Local Knowledge: Kelly Bastone
● By Dan Greeson
Backcountry enthustiasts Kelly Bastone and daughter Simone prepare to snowshoe up to Broome Hut on Berthoud Pass. Photo courtesy of Kelly Bastone.
Where is your favorite place to head for a day in the backcountry?
Hahns Peak, north of Steamboat Springs. It’s an exhilarating, scenic climb, and there are relatively safe, low-angle slopes that are super-fun. In the spring, I like Cameron Pass. We tend to overlook the Never Summer mountain range, because there’s so much that’s right around us. The higher elevations hold snow longer.
Do you have any advice regarding the best time of day to ski in the backcountry in spring when temperatures can vary?
The best time of day depends on the aspect you plan to ski. If you go in the morning, look for east-facing slopes that get the sun early. West or north-angled aspects are generally better for evening turns.
Do you need to be a certain level of fitness?
I don’t think so, but you have to really want to be there. I think everyone should be prepared to work a bit, but that’s precisely what makes it rewarding.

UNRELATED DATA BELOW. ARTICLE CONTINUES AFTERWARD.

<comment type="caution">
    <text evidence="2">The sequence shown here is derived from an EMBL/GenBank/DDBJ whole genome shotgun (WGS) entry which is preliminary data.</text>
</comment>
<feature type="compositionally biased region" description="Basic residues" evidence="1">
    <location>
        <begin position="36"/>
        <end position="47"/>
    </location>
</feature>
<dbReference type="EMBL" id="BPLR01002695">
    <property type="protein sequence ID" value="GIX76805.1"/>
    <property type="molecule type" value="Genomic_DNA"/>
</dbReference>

What equipment do you take with you?
Along with the basics (climbing skins, avalanche beacon, shovel and probe), I always bring extra clothing, including a super warm puffy jacket and mitts. I like to pack a small thermos of hot tea or chicken noodle soup. It is absolutely the best recuperative.
If you are on cross-country skis, is there a special technique for skiing in deeper snow?
With each stride, I like to make a sharp, strong up-step – which keeps your tips above the snow’s surface. It’s like marching, with high knees. It’s less work than trying to make your skis tunnel beneath the snow.
Can you offer any advice if you plan to take young children into the backcountry?
Keep mileage short. Let each outing become a game: play hide-and-seek, go sleuthing for animal tracks, or make a scavenger hunt that kids can complete while they ski. Games turn anything into an amusing adventure.
Where can you find the best scenery?
Our mountains mostly sit below tree line, so I like to admire the close-up views: the bear-clawed aspen forests above Dry Lake Campground, the lichen that drapes off the high-Alpine conifers. I never get tired of gazing at our snow-hushed forests.